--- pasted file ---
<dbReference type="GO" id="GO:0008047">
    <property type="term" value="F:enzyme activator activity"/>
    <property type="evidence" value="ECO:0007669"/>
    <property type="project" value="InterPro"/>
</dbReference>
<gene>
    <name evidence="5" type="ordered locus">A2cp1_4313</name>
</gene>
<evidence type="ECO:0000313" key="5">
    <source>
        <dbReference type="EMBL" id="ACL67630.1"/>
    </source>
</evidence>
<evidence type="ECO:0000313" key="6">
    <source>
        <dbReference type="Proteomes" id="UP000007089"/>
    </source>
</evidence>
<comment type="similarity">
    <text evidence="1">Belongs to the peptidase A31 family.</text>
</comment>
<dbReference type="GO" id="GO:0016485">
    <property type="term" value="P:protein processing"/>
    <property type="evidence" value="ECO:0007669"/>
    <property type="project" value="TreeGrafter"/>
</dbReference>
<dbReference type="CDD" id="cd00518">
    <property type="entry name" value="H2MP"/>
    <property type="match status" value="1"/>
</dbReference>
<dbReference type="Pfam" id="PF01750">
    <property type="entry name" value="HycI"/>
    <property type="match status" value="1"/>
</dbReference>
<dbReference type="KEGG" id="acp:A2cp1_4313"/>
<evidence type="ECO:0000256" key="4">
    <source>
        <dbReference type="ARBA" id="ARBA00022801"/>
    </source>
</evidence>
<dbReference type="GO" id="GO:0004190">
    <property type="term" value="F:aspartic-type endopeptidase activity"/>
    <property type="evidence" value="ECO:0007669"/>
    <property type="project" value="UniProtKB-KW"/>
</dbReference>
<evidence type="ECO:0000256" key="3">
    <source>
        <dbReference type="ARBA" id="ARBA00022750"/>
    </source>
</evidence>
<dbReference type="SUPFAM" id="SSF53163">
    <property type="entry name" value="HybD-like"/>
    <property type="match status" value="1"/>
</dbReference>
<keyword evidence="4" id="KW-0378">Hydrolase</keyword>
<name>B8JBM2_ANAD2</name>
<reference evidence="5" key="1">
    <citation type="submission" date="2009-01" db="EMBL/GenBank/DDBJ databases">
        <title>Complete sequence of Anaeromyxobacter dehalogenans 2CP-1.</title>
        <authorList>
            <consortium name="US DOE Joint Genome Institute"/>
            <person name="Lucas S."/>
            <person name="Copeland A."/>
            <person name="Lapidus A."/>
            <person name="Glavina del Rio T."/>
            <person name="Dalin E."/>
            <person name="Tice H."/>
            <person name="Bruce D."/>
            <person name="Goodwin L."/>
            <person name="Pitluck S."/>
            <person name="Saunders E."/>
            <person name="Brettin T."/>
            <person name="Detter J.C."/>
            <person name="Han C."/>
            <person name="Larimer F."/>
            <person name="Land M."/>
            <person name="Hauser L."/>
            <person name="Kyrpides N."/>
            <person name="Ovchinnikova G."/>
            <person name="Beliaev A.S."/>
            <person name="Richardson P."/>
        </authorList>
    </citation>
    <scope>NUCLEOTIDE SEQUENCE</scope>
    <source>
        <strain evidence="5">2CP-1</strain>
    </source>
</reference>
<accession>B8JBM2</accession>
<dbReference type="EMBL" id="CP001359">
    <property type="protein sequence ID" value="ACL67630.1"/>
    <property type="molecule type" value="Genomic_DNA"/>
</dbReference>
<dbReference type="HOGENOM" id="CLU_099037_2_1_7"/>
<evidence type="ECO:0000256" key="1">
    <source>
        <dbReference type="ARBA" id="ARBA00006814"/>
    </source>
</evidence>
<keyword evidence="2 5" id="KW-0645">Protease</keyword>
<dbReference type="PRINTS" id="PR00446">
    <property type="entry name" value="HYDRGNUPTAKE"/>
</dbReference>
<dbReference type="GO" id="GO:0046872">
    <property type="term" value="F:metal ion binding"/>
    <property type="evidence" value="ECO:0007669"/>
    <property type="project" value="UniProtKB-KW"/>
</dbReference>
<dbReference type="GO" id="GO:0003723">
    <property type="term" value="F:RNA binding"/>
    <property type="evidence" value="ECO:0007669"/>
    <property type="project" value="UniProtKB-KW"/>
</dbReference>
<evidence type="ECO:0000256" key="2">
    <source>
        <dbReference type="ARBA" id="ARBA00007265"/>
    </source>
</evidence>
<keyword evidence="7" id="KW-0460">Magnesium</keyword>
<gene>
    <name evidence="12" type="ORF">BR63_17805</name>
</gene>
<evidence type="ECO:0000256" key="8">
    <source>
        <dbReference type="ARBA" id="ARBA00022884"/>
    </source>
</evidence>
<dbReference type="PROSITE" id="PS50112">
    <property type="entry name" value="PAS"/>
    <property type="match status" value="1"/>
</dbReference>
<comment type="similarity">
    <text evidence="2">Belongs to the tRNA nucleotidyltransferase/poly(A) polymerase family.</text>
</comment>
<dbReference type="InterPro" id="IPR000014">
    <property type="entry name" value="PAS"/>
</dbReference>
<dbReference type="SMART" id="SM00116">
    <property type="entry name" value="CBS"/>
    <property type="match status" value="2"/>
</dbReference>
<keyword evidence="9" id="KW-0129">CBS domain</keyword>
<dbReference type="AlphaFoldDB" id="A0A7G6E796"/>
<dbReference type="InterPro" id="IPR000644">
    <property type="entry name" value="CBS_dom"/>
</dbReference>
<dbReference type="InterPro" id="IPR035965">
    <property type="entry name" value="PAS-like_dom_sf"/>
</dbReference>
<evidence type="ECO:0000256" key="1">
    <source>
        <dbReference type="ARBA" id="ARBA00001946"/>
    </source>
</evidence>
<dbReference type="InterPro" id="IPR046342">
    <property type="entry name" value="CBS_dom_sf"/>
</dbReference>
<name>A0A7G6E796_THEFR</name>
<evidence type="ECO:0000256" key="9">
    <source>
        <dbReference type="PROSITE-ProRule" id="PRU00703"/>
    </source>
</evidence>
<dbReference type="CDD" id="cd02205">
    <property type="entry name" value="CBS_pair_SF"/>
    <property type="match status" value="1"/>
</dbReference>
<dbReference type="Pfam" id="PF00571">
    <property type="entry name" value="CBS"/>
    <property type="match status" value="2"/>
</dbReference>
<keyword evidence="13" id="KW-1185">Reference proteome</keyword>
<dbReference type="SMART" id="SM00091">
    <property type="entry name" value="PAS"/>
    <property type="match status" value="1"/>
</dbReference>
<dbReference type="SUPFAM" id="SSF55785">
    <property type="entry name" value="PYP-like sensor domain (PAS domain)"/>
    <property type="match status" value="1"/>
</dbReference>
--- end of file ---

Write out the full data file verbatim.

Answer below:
<dbReference type="GO" id="GO:0008047">
    <property type="term" value="F:enzyme activator activity"/>
    <property type="evidence" value="ECO:0007669"/>
    <property type="project" value="InterPro"/>
</dbReference>
<gene>
    <name evidence="5" type="ordered locus">A2cp1_4313</name>
</gene>
<evidence type="ECO:0000313" key="5">
    <source>
        <dbReference type="EMBL" id="ACL67630.1"/>
    </source>
</evidence>
<evidence type="ECO:0000313" key="6">
    <source>
        <dbReference type="Proteomes" id="UP000007089"/>
    </source>
</evidence>
<comment type="similarity">
    <text evidence="1">Belongs to the peptidase A31 family.</text>
</comment>
<dbReference type="GO" id="GO:0016485">
    <property type="term" value="P:protein processing"/>
    <property type="evidence" value="ECO:0007669"/>
    <property type="project" value="TreeGrafter"/>
</dbReference>
<dbReference type="CDD" id="cd00518">
    <property type="entry name" value="H2MP"/>
    <property type="match status" value="1"/>
</dbReference>
<dbReference type="Pfam" id="PF01750">
    <property type="entry name" value="HycI"/>
    <property type="match status" value="1"/>
</dbReference>
<dbReference type="KEGG" id="acp:A2cp1_4313"/>
<evidence type="ECO:0000256" key="4">
    <source>
        <dbReference type="ARBA" id="ARBA00022801"/>
    </source>
</evidence>
<dbReference type="GO" id="GO:0004190">
    <property type="term" value="F:aspartic-type endopeptidase activity"/>
    <property type="evidence" value="ECO:0007669"/>
    <property type="project" value="UniProtKB-KW"/>
</dbReference>
<evidence type="ECO:0000256" key="3">
    <source>
        <dbReference type="ARBA" id="ARBA00022750"/>
    </source>
</evidence>
<dbReference type="SUPFAM" id="SSF53163">
    <property type="entry name" value="HybD-like"/>
    <property type="match status" value="1"/>
</dbReference>
<keyword evidence="4" id="KW-0378">Hydrolase</keyword>
<name>B8JBM2_ANAD2</name>
<reference evidence="5" key="1">
    <citation type="submission" date="2009-01" db="EMBL/GenBank/DDBJ databases">
        <title>Complete sequence of Anaeromyxobacter dehalogenans 2CP-1.</title>
        <authorList>
            <consortium name="US DOE Joint Genome Institute"/>
            <person name="Lucas S."/>
            <person name="Copeland A."/>
            <person name="Lapidus A."/>
            <person name="Glavina del Rio T."/>
            <person name="Dalin E."/>
            <person name="Tice H."/>
            <person name="Bruce D."/>
            <person name="Goodwin L."/>
            <person name="Pitluck S."/>
            <person name="Saunders E."/>
            <person name="Brettin T."/>
            <person name="Detter J.C."/>
            <person name="Han C."/>
            <person name="Larimer F."/>
            <person name="Land M."/>
            <person name="Hauser L."/>
            <person name="Kyrpides N."/>
            <person name="Ovchinnikova G."/>
            <person name="Beliaev A.S."/>
            <person name="Richardson P."/>
        </authorList>
    </citation>
    <scope>NUCLEOTIDE SEQUENCE</scope>
    <source>
        <strain evidence="5">2CP-1</strain>
    </source>
</reference>
<accession>B8JBM2</accession>
<dbReference type="EMBL" id="CP001359">
    <property type="protein sequence ID" value="ACL67630.1"/>
    <property type="molecule type" value="Genomic_DNA"/>
</dbReference>
<dbReference type="HOGENOM" id="CLU_099037_2_1_7"/>
<evidence type="ECO:0000256" key="1">
    <source>
        <dbReference type="ARBA" id="ARBA00006814"/>
    </source>
</evidence>
<keyword evidence="2 5" id="KW-0645">Protease</keyword>
<dbReference type="PRINTS" id="PR00446">
    <property type="entry name" value="HYDRGNUPTAKE"/>
</dbReference>
<dbReference type="GO" id="GO:0046872">
    <property type="term" value="F:metal ion binding"/>
    <property type="evidence" value="ECO:0007669"/>
    <property type="project" value="UniProtKB-KW"/>
</dbReference>
<dbReference type="GO" id="GO:0003723">
    <property type="term" value="F:RNA binding"/>
    <property type="evidence" value="ECO:0007669"/>
    <property type="project" value="UniProtKB-KW"/>
</dbReference>
<evidence type="ECO:0000256" key="2">
    <source>
        <dbReference type="ARBA" id="ARBA00007265"/>
    </source>
</evidence>
<keyword evidence="7" id="KW-0460">Magnesium</keyword>
<gene>
    <name evidence="12" type="ORF">BR63_17805</name>
</gene>
<evidence type="ECO:0000256" key="8">
    <source>
        <dbReference type="ARBA" id="ARBA00022884"/>
    </source>
</evidence>
<dbReference type="PROSITE" id="PS50112">
    <property type="entry name" value="PAS"/>
    <property type="match status" value="1"/>
</dbReference>
<comment type="similarity">
    <text evidence="2">Belongs to the tRNA nucleotidyltransferase/poly(A) polymerase family.</text>
</comment>
<dbReference type="InterPro" id="IPR000014">
    <property type="entry name" value="PAS"/>
</dbReference>
<dbReference type="SMART" id="SM00116">
    <property type="entry name" value="CBS"/>
    <property type="match status" value="2"/>
</dbReference>
<keyword evidence="9" id="KW-0129">CBS domain</keyword>
<dbReference type="AlphaFoldDB" id="A0A7G6E796"/>
<dbReference type="InterPro" id="IPR000644">
    <property type="entry name" value="CBS_dom"/>
</dbReference>
<dbReference type="InterPro" id="IPR035965">
    <property type="entry name" value="PAS-like_dom_sf"/>
</dbReference>
<evidence type="ECO:0000256" key="1">
    <source>
        <dbReference type="ARBA" id="ARBA00001946"/>
    </source>
</evidence>
<dbReference type="InterPro" id="IPR046342">
    <property type="entry name" value="CBS_dom_sf"/>
</dbReference>
<name>A0A7G6E796_THEFR</name>
<evidence type="ECO:0000256" key="9">
    <source>
        <dbReference type="PROSITE-ProRule" id="PRU00703"/>
    </source>
</evidence>
<dbReference type="CDD" id="cd02205">
    <property type="entry name" value="CBS_pair_SF"/>
    <property type="match status" value="1"/>
</dbReference>
<dbReference type="Pfam" id="PF00571">
    <property type="entry name" value="CBS"/>
    <property type="match status" value="2"/>
</dbReference>
<keyword evidence="13" id="KW-1185">Reference proteome</keyword>
<dbReference type="SMART" id="SM00091">
    <property type="entry name" value="PAS"/>
    <property type="match status" value="1"/>
</dbReference>
<dbReference type="SUPFAM" id="SSF55785">
    <property type="entry name" value="PYP-like sensor domain (PAS domain)"/>
    <property type="match status" value="1"/>
</dbReference>